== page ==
Stewart treated him like a son, Didi felt, giving him extra time on tests and talking to him in her spare time. "That was when I started caring about my grades. I wasn't misbehaving."
Still, Didi was hardly an ideal student.
Erin Haroth was one of the first-year teachers Shouldice had chosen to put his faith in, plucking her resume from the dozens he had reviewed. Now Haroth was returning to the neighborhood where she had grown up to convince seniors just five years younger that they could love "Hamlet" and learn to write.
Her first week on the job in 2009 was overwhelming. She was working night and day, and the students hadn't even shown up yet. Beyond all the details of learning the school, her mentor wanted to review two weeks of lesson plans for each class she was teaching before school opened. "I remember thinking, 'I don't know if this is going to work out,'" she said. The other first-year teachers were feeling the same way.
Her nerves were calmed by the arrival of the students, who didn't seem to know or care whether she was a first-year teacher with jitters. Her one advantage was the credibility her local roots gave her. Students knew she didn't look down on them because they were from Dundalk, because she showed pride in her community and she expected them to be proud too.
The start of the school year came soon after the death of her father, a former teacher and principal whose loss forced her to take her first halting steps as a teacher without his usual guidance. And over the next six months, she watched six students lose their fathers too. "Every time that happened, I would see these kids in the same kind of grief I was experiencing," she said. One boy confided to her after his father died that he was alone in the world. Halfway through his senior year, he was living by himself or was moving from one friend's house to the next. He was bright, but she recognized that if he didn't finish that year, he would never graduate from high school.
So she reached out to him, and left notes of encouragement on his desk each morning to tell him she was glad he had made it there. "He really needed someone to hope that he was going to be in school. He needed someone to want him to do well," she said.
At the end of the year, she gave out a teacher evaluation form for students to complete. She felt she had done the best she could in her first year to keep one step ahead of the kids. Her mentor — one of three in the building — had been a steady presence, available at a moment's notice to act as a coach and cheerleader. She knew she showed promise, that she had earned the respect of her students and was able to manage the classroom reasonably well, but had it been enough?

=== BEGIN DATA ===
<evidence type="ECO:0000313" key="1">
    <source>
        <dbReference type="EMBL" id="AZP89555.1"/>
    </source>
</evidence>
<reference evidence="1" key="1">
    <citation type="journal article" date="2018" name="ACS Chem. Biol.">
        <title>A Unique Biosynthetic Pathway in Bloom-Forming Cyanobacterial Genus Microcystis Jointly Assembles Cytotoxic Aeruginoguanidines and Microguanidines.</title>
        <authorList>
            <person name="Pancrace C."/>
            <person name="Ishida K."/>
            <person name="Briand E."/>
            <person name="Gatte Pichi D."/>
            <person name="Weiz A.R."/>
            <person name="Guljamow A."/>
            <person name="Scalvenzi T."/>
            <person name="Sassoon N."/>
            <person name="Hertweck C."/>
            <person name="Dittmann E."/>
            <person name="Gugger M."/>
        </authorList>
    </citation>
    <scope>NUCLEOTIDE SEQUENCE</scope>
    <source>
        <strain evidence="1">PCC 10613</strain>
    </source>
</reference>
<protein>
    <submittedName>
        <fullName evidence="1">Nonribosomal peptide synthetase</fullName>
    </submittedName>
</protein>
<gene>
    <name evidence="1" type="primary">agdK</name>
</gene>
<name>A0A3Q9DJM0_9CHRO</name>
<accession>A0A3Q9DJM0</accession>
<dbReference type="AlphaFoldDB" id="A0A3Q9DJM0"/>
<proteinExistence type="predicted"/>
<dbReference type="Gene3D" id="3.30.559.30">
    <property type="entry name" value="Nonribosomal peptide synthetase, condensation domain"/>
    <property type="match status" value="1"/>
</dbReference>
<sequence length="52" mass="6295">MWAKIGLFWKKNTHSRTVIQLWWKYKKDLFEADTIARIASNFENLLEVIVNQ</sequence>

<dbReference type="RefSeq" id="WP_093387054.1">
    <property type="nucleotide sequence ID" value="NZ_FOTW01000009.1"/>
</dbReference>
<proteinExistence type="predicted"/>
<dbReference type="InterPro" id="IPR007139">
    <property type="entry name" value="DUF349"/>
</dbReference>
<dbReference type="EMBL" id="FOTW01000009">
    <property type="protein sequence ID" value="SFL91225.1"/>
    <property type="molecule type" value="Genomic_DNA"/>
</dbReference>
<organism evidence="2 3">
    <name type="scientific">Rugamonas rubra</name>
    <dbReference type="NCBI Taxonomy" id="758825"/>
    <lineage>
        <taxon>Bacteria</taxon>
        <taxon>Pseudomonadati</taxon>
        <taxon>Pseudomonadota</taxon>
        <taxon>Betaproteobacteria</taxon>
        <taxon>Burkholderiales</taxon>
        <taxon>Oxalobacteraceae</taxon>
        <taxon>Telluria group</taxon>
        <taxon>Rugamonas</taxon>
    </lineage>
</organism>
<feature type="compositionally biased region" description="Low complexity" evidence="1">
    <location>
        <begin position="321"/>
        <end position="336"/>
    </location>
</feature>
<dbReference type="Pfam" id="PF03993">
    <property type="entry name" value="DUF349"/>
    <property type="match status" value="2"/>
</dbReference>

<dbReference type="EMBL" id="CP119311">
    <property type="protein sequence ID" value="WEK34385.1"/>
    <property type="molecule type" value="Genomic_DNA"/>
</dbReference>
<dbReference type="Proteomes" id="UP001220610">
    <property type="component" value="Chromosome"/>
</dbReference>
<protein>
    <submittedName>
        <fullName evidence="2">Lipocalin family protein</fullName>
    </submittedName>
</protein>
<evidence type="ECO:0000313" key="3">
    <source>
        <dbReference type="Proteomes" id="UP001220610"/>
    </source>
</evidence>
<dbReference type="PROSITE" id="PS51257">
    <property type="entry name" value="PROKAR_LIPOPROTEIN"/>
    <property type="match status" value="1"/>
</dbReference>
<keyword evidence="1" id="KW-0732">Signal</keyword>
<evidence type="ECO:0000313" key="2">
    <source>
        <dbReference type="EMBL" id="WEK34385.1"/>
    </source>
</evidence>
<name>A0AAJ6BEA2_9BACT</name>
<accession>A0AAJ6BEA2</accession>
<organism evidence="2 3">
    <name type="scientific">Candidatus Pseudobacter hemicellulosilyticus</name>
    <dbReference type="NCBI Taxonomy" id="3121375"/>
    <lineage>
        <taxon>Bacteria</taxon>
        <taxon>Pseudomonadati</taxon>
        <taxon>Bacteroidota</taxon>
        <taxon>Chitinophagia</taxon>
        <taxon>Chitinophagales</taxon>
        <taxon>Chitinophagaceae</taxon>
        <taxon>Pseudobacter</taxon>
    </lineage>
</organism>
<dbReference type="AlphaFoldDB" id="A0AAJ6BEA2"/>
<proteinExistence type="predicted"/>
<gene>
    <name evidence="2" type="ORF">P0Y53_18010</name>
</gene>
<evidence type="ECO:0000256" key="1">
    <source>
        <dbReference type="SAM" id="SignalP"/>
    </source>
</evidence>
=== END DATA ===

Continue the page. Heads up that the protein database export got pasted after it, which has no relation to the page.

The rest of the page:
Her second-floor classroom was sweltering that day in May and she was anxious to leave when the bell rang, but she was so curious about the evaluations that she put up with the heat.
Sitting at her corner desk with the stack of papers in front of her, she made her way through the pile, finally getting to the one from the boy who was adrift after his father's death. It said simply: "I am not going to answer all these questions. I'll just say you saved my life."
The attempts at improving the school sometimes came in incremental steps and in frustrating setbacks. Shouldice had great hopes for a young first-year teacher, but the teacher was full of self-doubt. A month into the job, he walked into the principal's office and quit.
Shouldice was angry; he knew it would be harmful to a whole lot of kids who would fall behind if they had a substitute for a long time. So he asked the teacher if there wasn't something he could do to keep him. "I think you have the talent and will be a good teacher," he told him. But Shouldice recognized it was no use.
Shouldice went home that night questioning himself and his staff. Maybe they hadn't done their jobs well enough to help a struggling new teacher.
By the time he found a replacement, the classes were out of control.
The struggle to get students to show up each day to learn was a battle waged on several fronts, including the telephone. Teachers were calling students to wake them up, and the school was providing incentives for good attendance. Still they weren't making enough progress.
But there were leaps as well. The new technology, made possible from state and federal grants, had turned a school with overhead projectors into one rich with computers. Teachers now displayed lessons from their laptops, students could check a laptop out of the library and they were experimenting with iPads.
And the school's faculty, including the football coach, Brian Powell, were more involved in the lives of students. Powell followed Didi into his English class one day determined to make him understand that he cared not just about how well he threw a spiral, but also how he did in class.